Monumental Buddha head

Gilded copper alloy
Circa 16th century, Ayutthayā style (1350-1767)
H. 46 cm or 18 ⅛ in

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A radiant representation of the Blessed One

This spectacular head, imposing and striking, is that of a monumental Buddha who must have been the object of a particularly important cult. The Blessed One is immediately identifiable by two prominent iconographic features: his cranial protuberance (or uṣṇīṣa) embedded in his hair composed of a multitude of regular small curls, and his extraordinarily distended earlobes, signs of the princely past and the heavy jewelry that Siddhārtha was wearing before he became Buddha.

This head must have belonged to the sculpture of a seated Buddha, sketching the gesture of “Calling the Earth to witness” (bhūmisparśa mudrā), a fundamental moment in Buddhism as it corresponds to the Awakening of the Blessed One.


An exceptional witness to a prosperous kingdom

In 1350, a prince of U Thong founded Ayutthayā, took the name of Rāmathibodi 1 and unified Thailand, then called Siam. Ayutthayā will remain the capital until it is captured by the Burmese in 1767. This long period saw the development of a rich, stylistically very varied art, mixing with an infinite variety the aesthetics of the various previous Thai schools. This majestic head perpetuates here, yet modifies, the common features of the Sukhothai style. Thus, we find the arched eyebrows that continue in the extension of the nose, the heavy eyelids over almost closed eyes and the hair in tight, well-defined curls. However, the face here is more elongated and its features more geometric.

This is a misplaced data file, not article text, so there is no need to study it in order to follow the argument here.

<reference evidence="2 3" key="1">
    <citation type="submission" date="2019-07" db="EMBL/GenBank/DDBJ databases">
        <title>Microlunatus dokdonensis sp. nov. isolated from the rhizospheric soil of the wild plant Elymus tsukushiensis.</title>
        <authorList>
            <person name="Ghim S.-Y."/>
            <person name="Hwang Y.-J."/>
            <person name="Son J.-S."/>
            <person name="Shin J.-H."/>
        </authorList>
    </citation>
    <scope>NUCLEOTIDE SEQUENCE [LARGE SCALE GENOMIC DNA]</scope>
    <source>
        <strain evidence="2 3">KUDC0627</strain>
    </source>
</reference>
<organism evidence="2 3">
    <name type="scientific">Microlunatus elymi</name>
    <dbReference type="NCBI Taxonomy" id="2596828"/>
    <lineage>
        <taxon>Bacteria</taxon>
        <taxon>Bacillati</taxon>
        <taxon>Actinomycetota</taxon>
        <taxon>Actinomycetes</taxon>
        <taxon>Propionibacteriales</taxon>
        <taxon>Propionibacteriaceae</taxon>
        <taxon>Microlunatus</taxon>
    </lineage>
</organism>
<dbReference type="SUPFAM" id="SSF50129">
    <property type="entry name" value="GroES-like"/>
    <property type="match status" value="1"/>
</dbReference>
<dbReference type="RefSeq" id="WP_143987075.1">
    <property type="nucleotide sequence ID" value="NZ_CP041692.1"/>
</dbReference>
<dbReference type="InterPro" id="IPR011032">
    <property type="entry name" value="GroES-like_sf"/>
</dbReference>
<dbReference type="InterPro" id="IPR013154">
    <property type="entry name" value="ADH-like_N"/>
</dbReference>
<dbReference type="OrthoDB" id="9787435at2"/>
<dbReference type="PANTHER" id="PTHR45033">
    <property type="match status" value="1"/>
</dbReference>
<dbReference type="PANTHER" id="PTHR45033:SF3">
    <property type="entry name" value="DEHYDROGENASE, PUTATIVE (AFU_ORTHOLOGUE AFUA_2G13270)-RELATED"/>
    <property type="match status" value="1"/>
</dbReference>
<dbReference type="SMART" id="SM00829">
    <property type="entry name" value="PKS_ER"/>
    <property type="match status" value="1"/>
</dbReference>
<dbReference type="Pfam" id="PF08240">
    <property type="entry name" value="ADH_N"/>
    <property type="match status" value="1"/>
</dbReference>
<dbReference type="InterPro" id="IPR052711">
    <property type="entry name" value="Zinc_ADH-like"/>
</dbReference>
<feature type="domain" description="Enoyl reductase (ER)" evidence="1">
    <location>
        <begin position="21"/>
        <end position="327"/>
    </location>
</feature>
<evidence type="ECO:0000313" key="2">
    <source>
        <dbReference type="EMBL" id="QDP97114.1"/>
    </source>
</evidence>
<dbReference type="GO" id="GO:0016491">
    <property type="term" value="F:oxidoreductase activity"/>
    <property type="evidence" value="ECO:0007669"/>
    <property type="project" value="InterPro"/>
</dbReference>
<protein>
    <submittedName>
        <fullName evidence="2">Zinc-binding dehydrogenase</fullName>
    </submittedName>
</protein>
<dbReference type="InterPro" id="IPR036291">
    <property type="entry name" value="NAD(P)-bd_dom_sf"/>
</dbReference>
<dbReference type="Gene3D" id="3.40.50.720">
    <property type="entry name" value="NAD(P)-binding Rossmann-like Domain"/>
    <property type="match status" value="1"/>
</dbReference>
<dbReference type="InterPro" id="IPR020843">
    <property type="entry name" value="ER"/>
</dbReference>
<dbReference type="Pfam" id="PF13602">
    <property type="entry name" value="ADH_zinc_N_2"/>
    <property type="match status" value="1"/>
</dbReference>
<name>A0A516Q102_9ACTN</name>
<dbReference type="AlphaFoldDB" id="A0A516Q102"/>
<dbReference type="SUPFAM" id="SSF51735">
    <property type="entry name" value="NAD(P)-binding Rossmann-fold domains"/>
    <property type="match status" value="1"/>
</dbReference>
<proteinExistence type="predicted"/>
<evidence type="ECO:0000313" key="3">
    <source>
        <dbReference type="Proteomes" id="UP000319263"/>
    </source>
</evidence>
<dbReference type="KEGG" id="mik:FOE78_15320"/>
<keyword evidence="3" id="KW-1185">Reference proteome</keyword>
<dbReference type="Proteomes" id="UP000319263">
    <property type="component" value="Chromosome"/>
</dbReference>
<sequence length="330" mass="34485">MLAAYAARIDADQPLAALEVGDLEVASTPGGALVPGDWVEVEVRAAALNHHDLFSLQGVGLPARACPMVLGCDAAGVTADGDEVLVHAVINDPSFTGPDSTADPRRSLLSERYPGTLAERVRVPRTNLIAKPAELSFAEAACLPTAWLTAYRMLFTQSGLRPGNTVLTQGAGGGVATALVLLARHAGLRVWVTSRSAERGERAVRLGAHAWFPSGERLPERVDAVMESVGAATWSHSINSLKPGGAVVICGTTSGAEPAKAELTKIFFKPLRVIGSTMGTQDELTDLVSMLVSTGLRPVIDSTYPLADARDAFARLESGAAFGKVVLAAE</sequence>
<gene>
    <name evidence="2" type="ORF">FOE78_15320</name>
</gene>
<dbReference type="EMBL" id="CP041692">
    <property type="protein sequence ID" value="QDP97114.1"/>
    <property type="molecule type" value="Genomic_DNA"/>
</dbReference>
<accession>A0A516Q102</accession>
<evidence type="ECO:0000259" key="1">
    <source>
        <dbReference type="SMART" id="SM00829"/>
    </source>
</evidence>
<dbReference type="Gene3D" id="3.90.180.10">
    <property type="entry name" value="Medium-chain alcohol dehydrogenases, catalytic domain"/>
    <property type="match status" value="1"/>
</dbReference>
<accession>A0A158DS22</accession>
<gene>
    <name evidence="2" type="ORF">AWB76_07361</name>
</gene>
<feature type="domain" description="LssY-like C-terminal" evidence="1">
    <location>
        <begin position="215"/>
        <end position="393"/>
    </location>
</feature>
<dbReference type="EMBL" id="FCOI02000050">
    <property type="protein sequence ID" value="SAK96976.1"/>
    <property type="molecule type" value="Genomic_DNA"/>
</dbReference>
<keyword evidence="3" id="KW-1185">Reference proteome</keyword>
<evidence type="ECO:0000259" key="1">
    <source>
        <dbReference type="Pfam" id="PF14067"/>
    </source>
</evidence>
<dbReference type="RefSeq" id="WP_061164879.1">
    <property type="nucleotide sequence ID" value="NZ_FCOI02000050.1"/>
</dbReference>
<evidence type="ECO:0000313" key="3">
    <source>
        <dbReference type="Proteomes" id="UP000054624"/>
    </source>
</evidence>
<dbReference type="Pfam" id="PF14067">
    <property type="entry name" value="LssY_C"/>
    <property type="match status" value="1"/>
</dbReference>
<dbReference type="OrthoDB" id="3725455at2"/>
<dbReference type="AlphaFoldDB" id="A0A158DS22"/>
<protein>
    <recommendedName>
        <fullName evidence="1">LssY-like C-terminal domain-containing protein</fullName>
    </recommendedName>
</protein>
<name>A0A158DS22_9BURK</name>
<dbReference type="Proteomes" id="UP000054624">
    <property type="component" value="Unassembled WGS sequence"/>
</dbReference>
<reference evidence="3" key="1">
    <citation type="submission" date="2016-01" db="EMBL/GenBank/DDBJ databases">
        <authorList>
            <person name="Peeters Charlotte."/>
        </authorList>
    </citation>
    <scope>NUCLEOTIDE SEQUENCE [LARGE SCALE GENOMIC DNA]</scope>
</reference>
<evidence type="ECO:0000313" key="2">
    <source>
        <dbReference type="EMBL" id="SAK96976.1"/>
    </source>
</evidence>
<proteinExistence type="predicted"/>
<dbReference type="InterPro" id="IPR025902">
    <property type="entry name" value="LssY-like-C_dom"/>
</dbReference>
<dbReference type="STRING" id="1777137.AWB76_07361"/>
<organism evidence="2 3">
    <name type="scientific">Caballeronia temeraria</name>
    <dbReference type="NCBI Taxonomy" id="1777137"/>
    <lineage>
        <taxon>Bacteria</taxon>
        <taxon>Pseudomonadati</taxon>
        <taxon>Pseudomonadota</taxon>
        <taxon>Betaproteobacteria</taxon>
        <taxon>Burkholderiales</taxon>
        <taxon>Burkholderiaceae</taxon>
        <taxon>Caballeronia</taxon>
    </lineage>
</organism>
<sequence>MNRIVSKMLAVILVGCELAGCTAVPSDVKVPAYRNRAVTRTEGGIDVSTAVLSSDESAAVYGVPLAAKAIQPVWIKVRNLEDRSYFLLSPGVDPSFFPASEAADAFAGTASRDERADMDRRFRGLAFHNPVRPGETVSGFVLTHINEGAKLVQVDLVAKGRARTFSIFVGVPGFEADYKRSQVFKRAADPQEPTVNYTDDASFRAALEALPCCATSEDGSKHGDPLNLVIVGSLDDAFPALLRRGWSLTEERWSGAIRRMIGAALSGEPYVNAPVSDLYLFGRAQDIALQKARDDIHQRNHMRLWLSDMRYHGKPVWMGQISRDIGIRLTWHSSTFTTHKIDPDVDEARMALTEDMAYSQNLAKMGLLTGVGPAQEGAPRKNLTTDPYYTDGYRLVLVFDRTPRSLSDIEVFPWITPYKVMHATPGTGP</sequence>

A certain tendency to be more decorative is visible in Ayutthayā art from the very beginning and this Buddha, with its exceptional presence, its regular features, its superb patina and its beautiful remains of gilding, is a quite remarkable example. It beautifully reflects the sense of prosperity and strength of the Ayutthayā kingdom.

Provenance: Private collection, United States ; Sotheby’s, New-York, 1998.

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